Create a mixture of traditional anti-parasitic herbs. It is best to choose the one that works by toning up the gut wall while helping remove worms at the same time. Daily use makes the gut safer than ever and horses are more capable of handling normal worm load. These herbs are usually mixed with raw apple cider vinegar. Specific dosages are then given in a set program over weeks.


Aloes, Elecampane and slippery elm powder is usually used to heal damage to the lining of the gut. This makes the environment and GIT ecology much healthier.


These Natural Treatment is an alternative aid for horses that are very sensitive. There is no herbal remedy that can kill all worms and record a blood test with a zero count. Worms developed along with the digestive ecology of all animals. Any infestation can be regulated with cleanliness and proper care so that it does no harm to the animals.

Managing the Environment

Managing the environment is still considered as a natural remedy. Worm cycles are usually interrupted by dry periods and frost. Thus, the likelihood of herd infestation is  then lowered. Always, keep the manure under control. This is especially if you have a high animal population on small acreage. Make sure you allow good rest periods in paddock. Follow proper methods of grazing (with sheep or cattle) is always recommended. You can use bio dynamic soil sprays, basalt, and dolomite. This is to condition the soil is also part of managing the whole system in balance.

Clinical Treatment

Chemical wormers are very strong as they kill worms quicker than killing the host. If pinworm is then confirmed, treat your horse with an oral wormer that pinworms are sensitive to. Pyrantel based wormers like Strongid-P used by a double dose. This should be then repeated every six to eight weeks. After cleaning, you can apply Vaseline on the skin surrounding your horse’s bottom after cleaning. This will help reduce the number of eggs that stick to the skin. In US and New Zealand, pyrantel or oxfendazole only killed adult pinworms. These are pinworms who had survived treatment with ivermectin or abamectin.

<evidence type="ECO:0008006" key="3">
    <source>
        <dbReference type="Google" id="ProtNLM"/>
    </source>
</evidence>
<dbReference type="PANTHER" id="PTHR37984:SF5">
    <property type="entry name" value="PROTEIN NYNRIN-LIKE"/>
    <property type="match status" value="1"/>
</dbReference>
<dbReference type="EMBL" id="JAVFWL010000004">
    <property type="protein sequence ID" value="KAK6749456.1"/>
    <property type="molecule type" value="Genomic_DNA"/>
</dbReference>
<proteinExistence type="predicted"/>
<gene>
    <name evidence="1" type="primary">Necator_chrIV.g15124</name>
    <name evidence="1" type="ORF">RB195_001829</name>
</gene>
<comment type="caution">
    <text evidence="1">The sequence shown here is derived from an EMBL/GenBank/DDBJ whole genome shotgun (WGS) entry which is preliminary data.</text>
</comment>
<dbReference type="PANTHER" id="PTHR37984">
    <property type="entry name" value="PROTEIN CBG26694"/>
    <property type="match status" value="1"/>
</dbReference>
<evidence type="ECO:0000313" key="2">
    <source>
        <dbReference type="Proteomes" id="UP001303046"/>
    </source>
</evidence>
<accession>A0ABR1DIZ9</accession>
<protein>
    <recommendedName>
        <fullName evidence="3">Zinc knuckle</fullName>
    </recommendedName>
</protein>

Sellotape Test Procedure

Another way to test for pinworm is to take a sellotape impression from under the horse’s tail. Sellotape is a sticky tape test for worms.

To do this, take a 4 “long, clear sticky tape and firmly press it onto the skin around the anus (not the hair). Collect the sample in the morning, ideally before 9 am. Pinworms are most active at night. Thus, this will give the best chance of detecting any activity that is present. Fold the tape in half and on the sticky side. For best results, perform the tape test three days in a row, and then take the pieces of tape to your veterinarian. Your vet can look at the tape under a microscope to see if there are any pinworm eggs.

Allison Price
Allison Price

I’m Allison, born and raised in San Diego California, the earliest memory I have with horses was at my grandfather’s farm. I used to sit at the stable as a kid and hang out with my Papa while he was training the horses. When I was invited to watch a horse riding competition, I got so fascinated with riding!